It's sound advice as we continue to see government intervention in housing finance. Chances are it is all detrimental and distorting, just like Fannie's and Freddie's original market-distorting activities which incented lenders to make imprudent loans on too little buyer equity.

Thursday, July 09, 2009

Boone Pickens' Energy "Plan" A Year Later

I saw Boone Pickens on CNBC Tuesday morning. He was there to mark the one-year anniversary of his non-plan national "energy plan."

Suffice to say, Boone was crowing about Congressional legislation including natural gas. But he begged off commenting on 'cap and trade.'

This seems totally disingenuous to me. He claimed he isn't an expert on that topic, so he refused to comment whatsoever on the bill.

Personally, I don't think that dog hunts. Pickens is smart enough to judge whether or not distorting the prices of energy sources via political machinations is a wise thing.

And nobody has yet explained how we know when we spend "too much" on any one good that requires foreign exchange.

In an unrelated article, for example, I read one pundit ask why spending what the US spends on healthcare is "too much," but continuing to pump dollars into union-run schools isn't?

It's still the same with energy. While it may be unwise to leave so many dollars in the hands of unfriendly powers, that's different than buying a fairly-valued commodity input in the market, to use to create value in the US.

Lastly, if Pickens isn't smart enough to have any opinion on 'cap and tax,' why should we believe he's intelligent enough to propose a sound energy policy/plan?

He can't have it both ways. Either he has informed opinions on energy policy in general, or he doesn't. It can't be a pick and choose thing. Even for Pickens.

Wednesday, July 08, 2009

Morgantown Still Economically Vibrant

Last year at this time, I wrote a post about Morgantown, West Virginia. At that time, I noted that, though many talked of recession, this city certainly didn't exhibit any such signs.

I'm back here in Morgantown again, and the picture looks quite similar.

For example, on a Monday evening, a bit later than the Thursday evening last year, the same Olive Garden restaurant was still busy. Not full, though. It was about half full and we were seated immediately this time.

But there is a new Red Lobster across the parking lot, and people were waiting outside to get into that restaurant when we left after 8pm.

The Wal-Mart was still busy this year. Shopping carts were still being filled, and shelves were fully-stocked.

Traffic in Pennsylvania and Maryland was a bit lighter than last year, which fits the recent survey suggesting a 2% decline in driving over the holiday.

Never the less, the mix of activity I've seen in areas typically viewed as economically challenged, still seems vibrant.

Tuesday, July 07, 2009

More Stimulus?

Unbelievable as it sounds, members of Congress are pleading for another deficit-busting stimulus bill.

Apparently they are worried because the ill-designed first $787B bill didn't work. Much of the spending went to transfer payment programs, some went to temporary road-building jobs, and much is planned for out-years.

There were critics of the bill which warned of this result, but Congress passed it so fast there literally was not enough time from the bill's being written, and then voted on, for any one of them to have actually read the bill.

Meanwhile, last week's unemployment rate went to 9.6%. Far higher than the 8% this administration assumed when it pushed for the stimulus bill.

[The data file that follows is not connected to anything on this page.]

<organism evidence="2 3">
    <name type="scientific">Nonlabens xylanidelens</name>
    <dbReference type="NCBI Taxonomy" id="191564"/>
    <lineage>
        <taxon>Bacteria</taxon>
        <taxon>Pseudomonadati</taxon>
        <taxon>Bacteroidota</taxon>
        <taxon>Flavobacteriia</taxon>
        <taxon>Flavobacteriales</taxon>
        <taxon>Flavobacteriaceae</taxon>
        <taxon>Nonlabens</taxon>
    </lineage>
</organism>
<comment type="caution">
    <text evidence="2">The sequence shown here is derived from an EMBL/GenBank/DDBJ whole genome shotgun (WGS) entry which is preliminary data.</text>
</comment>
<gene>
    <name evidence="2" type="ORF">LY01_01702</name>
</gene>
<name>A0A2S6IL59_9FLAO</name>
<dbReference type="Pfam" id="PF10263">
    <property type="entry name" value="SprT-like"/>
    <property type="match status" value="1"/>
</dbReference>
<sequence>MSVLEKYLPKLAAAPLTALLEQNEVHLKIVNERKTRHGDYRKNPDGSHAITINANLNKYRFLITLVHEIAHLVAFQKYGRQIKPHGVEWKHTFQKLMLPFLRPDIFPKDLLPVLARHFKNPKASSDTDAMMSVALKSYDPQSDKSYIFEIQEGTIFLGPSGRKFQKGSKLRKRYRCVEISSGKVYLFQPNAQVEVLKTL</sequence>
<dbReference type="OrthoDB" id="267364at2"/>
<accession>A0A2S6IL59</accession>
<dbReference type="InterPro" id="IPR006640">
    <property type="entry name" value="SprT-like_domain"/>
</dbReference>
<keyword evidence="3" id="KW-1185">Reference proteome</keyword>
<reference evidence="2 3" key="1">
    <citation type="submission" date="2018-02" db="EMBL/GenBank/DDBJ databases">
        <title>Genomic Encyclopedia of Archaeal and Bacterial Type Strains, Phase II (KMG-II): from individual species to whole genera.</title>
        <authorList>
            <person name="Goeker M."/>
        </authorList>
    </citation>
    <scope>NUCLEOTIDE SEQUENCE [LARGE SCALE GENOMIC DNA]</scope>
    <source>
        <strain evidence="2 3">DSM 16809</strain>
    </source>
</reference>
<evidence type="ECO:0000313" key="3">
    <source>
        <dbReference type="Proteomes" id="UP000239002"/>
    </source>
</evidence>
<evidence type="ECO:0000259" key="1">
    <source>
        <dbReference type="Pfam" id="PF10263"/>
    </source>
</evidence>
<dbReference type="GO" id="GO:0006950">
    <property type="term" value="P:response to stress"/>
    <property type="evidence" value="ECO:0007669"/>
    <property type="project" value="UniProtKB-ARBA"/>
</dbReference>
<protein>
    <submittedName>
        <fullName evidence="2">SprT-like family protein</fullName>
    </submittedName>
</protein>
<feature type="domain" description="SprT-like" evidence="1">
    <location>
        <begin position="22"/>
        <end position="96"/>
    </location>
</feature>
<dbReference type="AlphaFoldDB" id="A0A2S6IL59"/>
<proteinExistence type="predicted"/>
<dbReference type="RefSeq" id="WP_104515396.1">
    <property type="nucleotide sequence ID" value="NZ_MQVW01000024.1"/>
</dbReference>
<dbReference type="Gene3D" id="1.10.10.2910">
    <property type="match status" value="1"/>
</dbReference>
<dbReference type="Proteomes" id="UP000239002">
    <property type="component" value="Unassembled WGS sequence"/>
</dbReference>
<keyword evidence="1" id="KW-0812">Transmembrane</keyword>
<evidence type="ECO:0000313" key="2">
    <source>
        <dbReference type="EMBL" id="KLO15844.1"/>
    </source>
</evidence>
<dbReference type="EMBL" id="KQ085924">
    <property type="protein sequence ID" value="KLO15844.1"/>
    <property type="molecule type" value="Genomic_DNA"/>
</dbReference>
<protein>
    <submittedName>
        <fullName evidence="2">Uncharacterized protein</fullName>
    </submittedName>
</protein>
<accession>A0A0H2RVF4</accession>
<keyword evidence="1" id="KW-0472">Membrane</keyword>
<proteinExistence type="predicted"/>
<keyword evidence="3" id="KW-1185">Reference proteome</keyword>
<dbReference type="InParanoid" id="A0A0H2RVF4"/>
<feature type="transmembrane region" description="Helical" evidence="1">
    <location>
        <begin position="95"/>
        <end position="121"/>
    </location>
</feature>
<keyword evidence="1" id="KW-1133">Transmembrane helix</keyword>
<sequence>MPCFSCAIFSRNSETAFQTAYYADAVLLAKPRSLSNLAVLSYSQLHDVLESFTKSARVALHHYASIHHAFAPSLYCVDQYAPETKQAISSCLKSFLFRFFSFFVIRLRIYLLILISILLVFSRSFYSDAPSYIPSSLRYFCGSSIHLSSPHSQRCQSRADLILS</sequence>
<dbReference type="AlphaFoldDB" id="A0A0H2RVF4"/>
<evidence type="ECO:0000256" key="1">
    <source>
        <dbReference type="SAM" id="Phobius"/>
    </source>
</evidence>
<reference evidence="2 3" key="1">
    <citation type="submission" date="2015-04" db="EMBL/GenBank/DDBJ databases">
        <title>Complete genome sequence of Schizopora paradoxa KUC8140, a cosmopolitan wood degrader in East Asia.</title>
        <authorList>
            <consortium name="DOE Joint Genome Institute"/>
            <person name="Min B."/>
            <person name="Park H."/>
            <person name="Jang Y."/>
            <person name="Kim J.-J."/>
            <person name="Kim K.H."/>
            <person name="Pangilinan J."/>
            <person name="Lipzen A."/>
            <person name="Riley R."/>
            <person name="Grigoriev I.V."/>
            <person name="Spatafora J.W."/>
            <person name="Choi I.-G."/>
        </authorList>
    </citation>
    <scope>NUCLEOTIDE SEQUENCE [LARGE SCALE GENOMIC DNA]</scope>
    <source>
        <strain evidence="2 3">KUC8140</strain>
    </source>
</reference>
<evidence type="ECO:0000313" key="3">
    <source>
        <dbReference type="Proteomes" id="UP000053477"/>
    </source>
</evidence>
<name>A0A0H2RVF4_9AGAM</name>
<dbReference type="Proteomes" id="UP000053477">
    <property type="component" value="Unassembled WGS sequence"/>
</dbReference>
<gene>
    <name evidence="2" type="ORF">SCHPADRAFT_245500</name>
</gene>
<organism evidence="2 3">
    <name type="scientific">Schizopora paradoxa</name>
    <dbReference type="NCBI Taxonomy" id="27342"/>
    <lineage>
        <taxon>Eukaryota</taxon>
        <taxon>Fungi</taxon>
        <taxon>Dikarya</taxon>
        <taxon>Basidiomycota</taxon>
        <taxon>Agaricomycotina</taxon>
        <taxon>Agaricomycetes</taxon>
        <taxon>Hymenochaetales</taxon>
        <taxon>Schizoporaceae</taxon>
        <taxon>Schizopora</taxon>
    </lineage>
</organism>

A common definition of insanity is doing the same thing again, but expecting different results. That's where we seem to be with our economy, unemployment and stimulus bills.

Perhaps, if anything were to be done, it would be to shift existing, unspent so-called stimulus funds to direct income tax rebates, in advance.

At least doing this would insure that the money is spent now, by consumers, rather than politicians.

Monday, July 06, 2009

Have Banks Been 'Too Big To Fail' Since 1975?

Holman Jenkins, Jr.'s column in last Wednesday's Wall Street Journal contended that there's really nothing new about large US banks being bailed out by Bernanke's Fed.

After arguing that if BofA shareholders had known about Merrill's worse-than-expected condition, they may have voted down the deal. As it was, Jenkins notes, BofA's Ken Lewis promptly sought Fed financial aid after the deal closed.

Fair enough. But I don't think it's correct to say that US government policy for 30-odd years has been to save all large commercial banks.

The period Jenkins references just about covers the time from when I was in college, so I have a fairly good recollection of the era.

Names which were once prominent, but are no longer with us, include: First Pennsylvania, Seattle First, Texas Commerce, Bank of New England, Continental and Bankers Trust.

In fact, it was just about the mid-1970s when technology was beginning to lead to excess capacity in banking, setting the stage for eventual consolidation.

Usually, I agree with Mr. Jenkins. But not this time.

There hasn't been a 'too big to fail' ethic in US banking for three decades. Rather, it's been more like the last ten years, dating roughly to Greenspan's Fed stage-managing Long Term Capital Management's demise.

So, oddly, I would contend that it wasn't even a commercial bank that was the first instance of the 'too big to fail' doctrine. In today's financial sector, any sufficiently large institution, even a privately-owned one, such as a hedge fund, has enough implicit influence on asset prices, and enough complicated entanglements with other firms, to cause regulatory panic at the thought of failure.

For the most part, though, with size goes mediocrity. Most of the financial utilities- Citigroup, Chase, BofA, to name three- got that way through federally-approved mergers, not organic growth.

These super-sized financial entities are our own governmental creation, rather than that of simple business acumen.

Maybe it's appropriate, given government's permissiveness in allowing these gargantuan banks to merge themselves into existence, that government must clean up the mess when they begin to fail.